1) An investment stimulus plan. Economists say America needs to consume less and build more. So why not cut capital gains and corporate income taxes? Mark Bloomfield, president of the American Council for Capital Formation suggests a sliding tax rate. The longer an asset is held, the lower the tax rate — with a zero rate for assets held more than five years. This would encourage investors to move from cash back into stocks. A stronger stock market would be a huge boost to business and consumer confidence, as well as to long-term entrepreneurial activity. Corporate taxes are just as harmful. Their existence means earnings are taxed twice, as profit and as dividend income. Moreover, 70 percent of the corporate tax burden is suffered by workers in the form of lower wages. And since the U.S. rate is higher than every other major economy other than Japan, America is at a competitive disadvantage, made worse by the Obama administration’s aim to make foreign profits by American companies get taxed at high U.S. rates.
2) A worker stimulus plan. For the same amount of money as Obama’s original plan, workers could have received a massive tax cut. For $800 billion, combined Social Security and Medicare taxes could have been slashed by 6 percentage points, or 40 percent. That would have put $1,500 in the paycheck of a worker making $50,000 and, according to a study by former White House economist Lawrence Lindsey, increased employment by 4 million jobs in 2009. If you want more of something, tax it less. This plan would lower the taxation of labor, so America would get more of it.
3) A housing stimulus plan. Home prices are still falling and defaults still rising, with rising unemployment creating a vicious negative feedback loop. Since the downturn started with housing, maybe that is where it should end. Glenn Hubbard, dean of the Columbia Business School, and Columbia economics professor Christoper Mayer have suggested that the White House and Congress allow all mortgages on primary residences to be refinanced into 30-year, fixed-rate mortgages at 5.25 percent. In another version, investment strategist Ed Yardeni and Carl Goldsmith of Delta Asset Management have proposed fully nationalizing Fannie Mae and Freddie Mac. Once that is done, the two entities could borrow at the same low rates as the U.S. Treasury. Then, Fannie and Freddie could offer 30-year, fixed-rate mortgages at 4 percent to all qualified borrowers to buy a new or existing home.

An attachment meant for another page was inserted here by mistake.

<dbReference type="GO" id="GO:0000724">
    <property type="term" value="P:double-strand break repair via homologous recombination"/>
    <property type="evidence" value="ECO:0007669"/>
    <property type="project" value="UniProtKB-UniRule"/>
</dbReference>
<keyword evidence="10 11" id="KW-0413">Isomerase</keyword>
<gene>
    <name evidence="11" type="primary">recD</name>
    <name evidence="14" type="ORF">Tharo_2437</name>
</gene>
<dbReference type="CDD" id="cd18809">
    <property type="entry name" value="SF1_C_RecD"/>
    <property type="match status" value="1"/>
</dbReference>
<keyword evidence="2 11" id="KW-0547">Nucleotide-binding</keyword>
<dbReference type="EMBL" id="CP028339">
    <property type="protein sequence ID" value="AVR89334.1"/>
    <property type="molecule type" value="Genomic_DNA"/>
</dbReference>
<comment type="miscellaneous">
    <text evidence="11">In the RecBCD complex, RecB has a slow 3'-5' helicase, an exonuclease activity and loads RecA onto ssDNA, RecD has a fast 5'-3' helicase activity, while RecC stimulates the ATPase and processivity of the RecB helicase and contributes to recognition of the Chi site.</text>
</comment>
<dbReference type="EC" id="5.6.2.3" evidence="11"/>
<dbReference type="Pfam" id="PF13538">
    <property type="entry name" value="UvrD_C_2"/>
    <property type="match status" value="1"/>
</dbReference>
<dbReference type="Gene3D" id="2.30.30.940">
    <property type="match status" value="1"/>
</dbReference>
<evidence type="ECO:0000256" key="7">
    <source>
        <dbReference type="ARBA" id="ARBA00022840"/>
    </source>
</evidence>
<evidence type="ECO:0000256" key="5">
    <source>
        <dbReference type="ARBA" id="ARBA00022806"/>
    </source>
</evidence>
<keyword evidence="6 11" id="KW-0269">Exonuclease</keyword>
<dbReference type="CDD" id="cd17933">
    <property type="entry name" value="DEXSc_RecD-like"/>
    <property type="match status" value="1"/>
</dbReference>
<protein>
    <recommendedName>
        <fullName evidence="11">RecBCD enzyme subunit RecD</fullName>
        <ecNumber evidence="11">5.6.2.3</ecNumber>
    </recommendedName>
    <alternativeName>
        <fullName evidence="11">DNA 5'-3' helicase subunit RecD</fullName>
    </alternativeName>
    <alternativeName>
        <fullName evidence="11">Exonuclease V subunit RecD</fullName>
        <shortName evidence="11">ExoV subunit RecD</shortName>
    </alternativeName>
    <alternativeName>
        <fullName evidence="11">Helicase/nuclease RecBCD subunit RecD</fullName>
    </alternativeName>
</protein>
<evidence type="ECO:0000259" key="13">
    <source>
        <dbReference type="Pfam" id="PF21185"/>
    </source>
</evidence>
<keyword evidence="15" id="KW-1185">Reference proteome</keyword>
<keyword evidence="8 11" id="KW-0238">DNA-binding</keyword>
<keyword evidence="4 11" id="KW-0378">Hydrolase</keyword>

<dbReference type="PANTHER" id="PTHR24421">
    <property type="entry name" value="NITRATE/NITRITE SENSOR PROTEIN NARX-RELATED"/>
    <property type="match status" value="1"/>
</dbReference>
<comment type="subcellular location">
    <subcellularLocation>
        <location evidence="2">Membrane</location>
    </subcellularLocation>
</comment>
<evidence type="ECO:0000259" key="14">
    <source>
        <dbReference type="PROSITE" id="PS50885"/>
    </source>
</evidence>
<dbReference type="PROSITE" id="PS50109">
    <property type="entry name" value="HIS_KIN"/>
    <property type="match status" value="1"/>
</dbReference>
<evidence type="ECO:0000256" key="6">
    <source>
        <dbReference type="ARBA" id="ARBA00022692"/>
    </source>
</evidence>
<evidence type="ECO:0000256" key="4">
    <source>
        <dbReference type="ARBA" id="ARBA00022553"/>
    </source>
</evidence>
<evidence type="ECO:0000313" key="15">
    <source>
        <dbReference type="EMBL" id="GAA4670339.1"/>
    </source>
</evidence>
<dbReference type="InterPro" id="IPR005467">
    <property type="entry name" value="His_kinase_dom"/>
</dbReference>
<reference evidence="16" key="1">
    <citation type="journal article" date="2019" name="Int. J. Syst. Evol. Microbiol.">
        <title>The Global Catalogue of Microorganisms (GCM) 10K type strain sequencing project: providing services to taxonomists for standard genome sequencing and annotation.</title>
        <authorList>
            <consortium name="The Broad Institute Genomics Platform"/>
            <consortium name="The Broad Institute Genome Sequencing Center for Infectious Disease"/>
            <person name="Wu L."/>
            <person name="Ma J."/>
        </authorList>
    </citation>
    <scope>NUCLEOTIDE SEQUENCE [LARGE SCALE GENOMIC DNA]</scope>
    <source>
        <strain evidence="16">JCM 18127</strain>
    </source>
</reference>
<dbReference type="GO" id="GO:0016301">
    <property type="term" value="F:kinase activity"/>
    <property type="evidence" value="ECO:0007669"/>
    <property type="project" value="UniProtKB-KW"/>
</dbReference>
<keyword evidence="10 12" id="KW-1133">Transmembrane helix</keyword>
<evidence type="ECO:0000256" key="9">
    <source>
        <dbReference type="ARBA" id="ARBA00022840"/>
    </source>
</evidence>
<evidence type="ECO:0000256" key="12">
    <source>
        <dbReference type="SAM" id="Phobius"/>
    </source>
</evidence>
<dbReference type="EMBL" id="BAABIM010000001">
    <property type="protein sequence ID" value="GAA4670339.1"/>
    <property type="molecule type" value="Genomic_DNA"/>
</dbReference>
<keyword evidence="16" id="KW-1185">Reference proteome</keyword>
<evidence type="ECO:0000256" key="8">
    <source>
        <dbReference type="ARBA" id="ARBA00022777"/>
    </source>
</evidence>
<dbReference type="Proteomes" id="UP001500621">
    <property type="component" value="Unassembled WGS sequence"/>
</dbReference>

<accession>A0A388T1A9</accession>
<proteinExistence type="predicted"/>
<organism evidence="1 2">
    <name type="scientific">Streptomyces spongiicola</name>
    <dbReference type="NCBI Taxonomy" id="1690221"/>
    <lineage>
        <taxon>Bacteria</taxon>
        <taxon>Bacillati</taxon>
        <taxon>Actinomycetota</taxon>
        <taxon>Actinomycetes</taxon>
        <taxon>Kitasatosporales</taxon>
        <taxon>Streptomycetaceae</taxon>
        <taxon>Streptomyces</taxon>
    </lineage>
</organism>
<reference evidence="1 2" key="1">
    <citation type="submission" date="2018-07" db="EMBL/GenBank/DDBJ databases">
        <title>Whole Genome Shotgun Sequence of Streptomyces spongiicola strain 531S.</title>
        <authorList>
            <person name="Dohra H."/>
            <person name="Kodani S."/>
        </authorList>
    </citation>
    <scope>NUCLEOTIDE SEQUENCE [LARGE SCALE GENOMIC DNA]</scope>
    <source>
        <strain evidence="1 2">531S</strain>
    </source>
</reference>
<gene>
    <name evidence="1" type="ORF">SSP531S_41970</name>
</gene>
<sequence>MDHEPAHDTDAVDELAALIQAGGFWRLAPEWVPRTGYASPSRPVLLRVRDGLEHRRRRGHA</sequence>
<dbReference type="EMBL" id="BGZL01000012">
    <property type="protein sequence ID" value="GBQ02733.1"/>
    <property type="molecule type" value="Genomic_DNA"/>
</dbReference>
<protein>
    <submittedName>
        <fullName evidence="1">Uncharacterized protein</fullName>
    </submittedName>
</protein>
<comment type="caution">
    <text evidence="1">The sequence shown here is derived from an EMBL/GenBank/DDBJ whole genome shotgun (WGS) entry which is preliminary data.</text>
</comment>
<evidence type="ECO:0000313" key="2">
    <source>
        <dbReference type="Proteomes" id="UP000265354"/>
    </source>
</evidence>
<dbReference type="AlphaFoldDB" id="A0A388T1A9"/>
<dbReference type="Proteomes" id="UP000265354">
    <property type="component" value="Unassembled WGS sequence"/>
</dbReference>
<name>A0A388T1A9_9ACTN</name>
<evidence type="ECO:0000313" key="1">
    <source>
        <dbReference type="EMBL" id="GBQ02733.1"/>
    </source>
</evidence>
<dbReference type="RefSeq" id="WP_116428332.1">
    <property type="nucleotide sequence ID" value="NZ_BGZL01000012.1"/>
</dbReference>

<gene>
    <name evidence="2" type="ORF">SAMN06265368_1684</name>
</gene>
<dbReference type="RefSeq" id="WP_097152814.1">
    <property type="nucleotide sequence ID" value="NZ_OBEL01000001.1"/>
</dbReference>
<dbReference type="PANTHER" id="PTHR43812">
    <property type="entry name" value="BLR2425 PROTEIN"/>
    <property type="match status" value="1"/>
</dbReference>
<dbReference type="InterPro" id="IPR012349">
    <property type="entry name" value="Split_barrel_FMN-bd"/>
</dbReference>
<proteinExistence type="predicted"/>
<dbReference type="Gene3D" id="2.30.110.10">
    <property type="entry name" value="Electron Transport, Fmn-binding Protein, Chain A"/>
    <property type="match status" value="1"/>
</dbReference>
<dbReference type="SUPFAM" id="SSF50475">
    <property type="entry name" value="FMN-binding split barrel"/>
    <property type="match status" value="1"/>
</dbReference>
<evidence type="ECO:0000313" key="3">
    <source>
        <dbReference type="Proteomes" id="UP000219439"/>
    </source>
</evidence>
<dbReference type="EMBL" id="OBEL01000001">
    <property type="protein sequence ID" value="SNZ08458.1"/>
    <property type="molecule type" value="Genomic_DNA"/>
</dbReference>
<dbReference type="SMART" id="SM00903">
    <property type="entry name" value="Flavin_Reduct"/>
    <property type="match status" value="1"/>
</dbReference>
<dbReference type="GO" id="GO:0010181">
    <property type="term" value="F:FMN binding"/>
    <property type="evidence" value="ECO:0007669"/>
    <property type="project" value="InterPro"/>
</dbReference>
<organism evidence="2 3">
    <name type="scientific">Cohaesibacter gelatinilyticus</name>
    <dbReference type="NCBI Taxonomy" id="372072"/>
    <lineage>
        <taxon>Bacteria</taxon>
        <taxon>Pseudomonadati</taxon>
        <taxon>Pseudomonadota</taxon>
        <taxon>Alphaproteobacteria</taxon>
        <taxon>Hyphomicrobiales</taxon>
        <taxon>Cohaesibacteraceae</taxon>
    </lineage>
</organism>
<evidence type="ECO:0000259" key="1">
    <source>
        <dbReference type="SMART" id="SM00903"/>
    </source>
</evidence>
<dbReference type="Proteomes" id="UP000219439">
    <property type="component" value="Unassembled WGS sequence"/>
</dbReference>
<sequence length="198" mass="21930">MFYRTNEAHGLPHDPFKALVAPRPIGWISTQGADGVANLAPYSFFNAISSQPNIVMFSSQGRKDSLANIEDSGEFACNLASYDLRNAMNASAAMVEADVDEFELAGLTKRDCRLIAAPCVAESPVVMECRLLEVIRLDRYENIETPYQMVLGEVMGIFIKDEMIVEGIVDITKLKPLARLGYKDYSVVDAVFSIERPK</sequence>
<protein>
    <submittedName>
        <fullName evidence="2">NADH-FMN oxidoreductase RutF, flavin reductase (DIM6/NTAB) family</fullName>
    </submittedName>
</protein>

4) A deficit hawk stimulus plan. Want to restore investor confidence in America? One way would be to get entitlements under control so bond investors wouldn’t fret about Uncle Sam inflating its way out of its debt woes or even defaulting. In theory, this would bring down real long-term interest rates and boost economic growth. The simplest move would be to do something about Social Security. An analysis run by Andrew Biggs of the American Enterprise Institute found that if a) Social Security benefits were linked to inflation rather than wages as of 2012 and b) the currently legislated retirement age was increased to 67, then allowed to keep increasing to 70 by the 2040s, the program’s long-term, present-value deficit of $5.7 trillion would turn into a $4.3 trillion surplus. That is a $10 trillion swing. Investors would be much impressed both by the move toward fiscal soundness and the evidence that America will not let itself turn into California.
5) A do-nothing stimulus plan. No $500 billion pricey second stimulus/recovery/reinvestment/spending plan. No $1.3 trillion healthcare plan. No competitiveness-killing cap-and-trade plan. No tax hikes at the end of 2010. Economy heal thyself (with some help from the Fed). And no spending the other 90 percent of the $800 billion first stimulus package. Hey, you’ve got to admire its simplicity. It would also show stock/debt/currency investors that Americans aren’t going to totally freak out over a recession by putting in place spending programs and patterns that will be hard to remove.
As for me, I would prefer doing both #1 and #4. They would help the economy’s long-term competitiveness and growth potential while restoring confidence today. That is a winning formula Team Obama might want to take a look at it.